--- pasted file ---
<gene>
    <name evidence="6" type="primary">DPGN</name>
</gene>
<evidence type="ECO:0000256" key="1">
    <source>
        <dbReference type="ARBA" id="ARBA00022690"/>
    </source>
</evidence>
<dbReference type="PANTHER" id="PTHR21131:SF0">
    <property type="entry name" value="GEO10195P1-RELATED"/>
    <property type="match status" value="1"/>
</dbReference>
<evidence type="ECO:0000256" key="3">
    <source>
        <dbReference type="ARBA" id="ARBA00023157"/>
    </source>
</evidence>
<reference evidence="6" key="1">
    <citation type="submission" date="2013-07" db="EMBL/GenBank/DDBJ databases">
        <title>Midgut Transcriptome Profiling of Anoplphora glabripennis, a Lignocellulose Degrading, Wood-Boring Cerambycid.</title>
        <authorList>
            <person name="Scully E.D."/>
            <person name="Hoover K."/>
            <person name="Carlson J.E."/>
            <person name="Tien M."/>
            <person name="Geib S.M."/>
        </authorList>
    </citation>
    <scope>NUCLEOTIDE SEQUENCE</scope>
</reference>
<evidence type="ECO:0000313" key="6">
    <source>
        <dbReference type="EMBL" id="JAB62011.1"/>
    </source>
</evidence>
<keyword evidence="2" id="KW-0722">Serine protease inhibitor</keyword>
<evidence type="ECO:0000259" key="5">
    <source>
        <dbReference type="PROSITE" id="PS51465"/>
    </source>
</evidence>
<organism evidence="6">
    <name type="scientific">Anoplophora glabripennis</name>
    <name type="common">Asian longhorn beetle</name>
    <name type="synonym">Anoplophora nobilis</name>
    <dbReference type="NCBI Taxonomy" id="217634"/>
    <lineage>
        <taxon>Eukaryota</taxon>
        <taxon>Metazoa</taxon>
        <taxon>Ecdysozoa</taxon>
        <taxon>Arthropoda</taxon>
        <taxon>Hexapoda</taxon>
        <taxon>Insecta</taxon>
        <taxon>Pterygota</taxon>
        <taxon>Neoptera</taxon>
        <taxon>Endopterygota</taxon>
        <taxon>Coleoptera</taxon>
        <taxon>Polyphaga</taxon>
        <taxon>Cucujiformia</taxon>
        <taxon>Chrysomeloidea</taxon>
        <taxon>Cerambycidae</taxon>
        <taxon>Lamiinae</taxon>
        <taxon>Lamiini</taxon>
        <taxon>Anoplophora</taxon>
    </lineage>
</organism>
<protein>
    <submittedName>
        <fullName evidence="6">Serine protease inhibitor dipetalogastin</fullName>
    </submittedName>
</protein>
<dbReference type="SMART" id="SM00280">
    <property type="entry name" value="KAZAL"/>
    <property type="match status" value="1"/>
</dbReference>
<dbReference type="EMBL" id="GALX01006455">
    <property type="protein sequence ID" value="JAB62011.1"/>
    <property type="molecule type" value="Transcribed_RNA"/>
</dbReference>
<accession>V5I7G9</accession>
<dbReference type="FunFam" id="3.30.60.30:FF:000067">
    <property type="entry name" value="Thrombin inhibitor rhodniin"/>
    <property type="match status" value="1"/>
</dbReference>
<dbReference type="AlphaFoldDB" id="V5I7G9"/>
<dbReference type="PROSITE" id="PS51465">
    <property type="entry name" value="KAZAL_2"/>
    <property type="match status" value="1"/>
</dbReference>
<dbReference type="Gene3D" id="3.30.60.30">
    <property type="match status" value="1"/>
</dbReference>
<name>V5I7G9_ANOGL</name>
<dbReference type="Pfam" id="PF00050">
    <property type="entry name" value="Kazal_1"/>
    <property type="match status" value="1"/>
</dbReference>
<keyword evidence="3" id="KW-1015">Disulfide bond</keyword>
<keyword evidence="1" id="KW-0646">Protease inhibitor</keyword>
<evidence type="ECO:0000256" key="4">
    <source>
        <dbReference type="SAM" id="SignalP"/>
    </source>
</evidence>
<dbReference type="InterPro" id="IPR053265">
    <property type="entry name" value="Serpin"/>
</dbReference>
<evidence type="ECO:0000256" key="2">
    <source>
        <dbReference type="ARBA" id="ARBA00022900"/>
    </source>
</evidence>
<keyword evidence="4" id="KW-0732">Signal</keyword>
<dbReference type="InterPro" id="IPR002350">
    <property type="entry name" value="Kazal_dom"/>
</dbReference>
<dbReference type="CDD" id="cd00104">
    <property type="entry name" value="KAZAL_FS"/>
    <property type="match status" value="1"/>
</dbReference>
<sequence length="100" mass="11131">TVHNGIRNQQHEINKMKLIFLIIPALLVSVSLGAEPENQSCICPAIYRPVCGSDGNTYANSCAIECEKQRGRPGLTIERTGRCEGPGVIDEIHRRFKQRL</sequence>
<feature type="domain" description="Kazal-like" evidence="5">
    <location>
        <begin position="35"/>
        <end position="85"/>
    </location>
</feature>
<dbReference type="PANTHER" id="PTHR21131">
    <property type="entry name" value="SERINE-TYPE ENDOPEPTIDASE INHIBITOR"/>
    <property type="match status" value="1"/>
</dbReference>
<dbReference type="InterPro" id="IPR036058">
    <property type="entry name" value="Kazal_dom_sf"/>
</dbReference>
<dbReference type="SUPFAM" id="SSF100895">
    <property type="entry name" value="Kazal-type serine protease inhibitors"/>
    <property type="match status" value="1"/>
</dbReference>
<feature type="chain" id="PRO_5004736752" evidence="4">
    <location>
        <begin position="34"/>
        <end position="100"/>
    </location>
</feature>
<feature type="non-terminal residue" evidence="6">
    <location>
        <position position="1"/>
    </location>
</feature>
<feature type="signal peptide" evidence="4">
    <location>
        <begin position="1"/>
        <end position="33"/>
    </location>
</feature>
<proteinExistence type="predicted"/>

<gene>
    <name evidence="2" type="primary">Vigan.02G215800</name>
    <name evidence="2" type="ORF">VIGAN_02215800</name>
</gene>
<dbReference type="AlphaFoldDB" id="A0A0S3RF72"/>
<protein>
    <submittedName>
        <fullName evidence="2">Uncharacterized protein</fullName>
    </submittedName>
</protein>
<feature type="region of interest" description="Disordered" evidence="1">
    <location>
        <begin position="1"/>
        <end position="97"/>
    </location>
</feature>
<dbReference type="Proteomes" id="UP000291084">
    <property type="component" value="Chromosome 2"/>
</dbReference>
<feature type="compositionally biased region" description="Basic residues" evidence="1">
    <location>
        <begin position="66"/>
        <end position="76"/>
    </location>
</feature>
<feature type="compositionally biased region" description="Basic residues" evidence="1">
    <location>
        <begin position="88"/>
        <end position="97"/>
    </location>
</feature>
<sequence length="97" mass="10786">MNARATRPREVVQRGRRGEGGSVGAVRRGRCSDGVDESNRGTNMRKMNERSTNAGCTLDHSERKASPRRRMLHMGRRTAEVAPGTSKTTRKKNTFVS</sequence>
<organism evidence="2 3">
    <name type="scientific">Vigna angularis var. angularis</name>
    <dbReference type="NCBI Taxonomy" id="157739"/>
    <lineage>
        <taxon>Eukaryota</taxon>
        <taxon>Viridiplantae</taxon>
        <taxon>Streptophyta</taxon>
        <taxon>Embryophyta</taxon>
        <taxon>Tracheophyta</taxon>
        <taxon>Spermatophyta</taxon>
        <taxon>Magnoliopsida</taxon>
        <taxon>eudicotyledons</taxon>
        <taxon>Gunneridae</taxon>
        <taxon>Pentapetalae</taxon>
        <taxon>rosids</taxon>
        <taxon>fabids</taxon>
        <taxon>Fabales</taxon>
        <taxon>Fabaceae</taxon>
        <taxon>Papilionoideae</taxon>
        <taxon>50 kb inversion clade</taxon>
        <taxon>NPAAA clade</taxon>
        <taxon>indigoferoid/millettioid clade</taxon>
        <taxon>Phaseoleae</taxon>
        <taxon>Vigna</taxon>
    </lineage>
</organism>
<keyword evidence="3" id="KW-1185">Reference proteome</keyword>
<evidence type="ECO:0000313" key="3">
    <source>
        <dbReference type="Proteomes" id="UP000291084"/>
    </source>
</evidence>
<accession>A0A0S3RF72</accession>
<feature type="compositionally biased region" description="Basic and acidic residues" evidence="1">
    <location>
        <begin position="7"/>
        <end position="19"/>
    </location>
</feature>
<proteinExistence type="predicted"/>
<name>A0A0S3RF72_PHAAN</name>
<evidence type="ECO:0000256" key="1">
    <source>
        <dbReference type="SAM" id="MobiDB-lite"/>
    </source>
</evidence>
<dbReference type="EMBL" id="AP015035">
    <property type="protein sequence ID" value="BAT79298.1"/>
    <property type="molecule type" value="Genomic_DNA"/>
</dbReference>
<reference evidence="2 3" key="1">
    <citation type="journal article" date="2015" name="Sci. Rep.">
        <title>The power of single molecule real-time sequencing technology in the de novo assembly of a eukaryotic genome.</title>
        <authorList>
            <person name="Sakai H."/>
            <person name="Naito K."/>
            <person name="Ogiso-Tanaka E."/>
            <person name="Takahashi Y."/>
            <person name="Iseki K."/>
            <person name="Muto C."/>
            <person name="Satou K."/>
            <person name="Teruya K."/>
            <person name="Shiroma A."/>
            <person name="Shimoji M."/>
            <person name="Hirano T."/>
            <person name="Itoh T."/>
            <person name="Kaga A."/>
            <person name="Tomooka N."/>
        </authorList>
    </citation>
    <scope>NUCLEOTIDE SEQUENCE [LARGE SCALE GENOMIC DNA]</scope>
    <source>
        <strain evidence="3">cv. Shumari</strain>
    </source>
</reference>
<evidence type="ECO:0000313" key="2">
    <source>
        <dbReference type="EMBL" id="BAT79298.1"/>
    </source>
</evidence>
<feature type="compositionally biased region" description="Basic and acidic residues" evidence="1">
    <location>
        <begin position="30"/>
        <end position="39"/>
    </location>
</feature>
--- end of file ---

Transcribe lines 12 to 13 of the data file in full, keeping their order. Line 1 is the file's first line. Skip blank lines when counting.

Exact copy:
</dbReference>
<evidence type="ECO:0000256" key="3">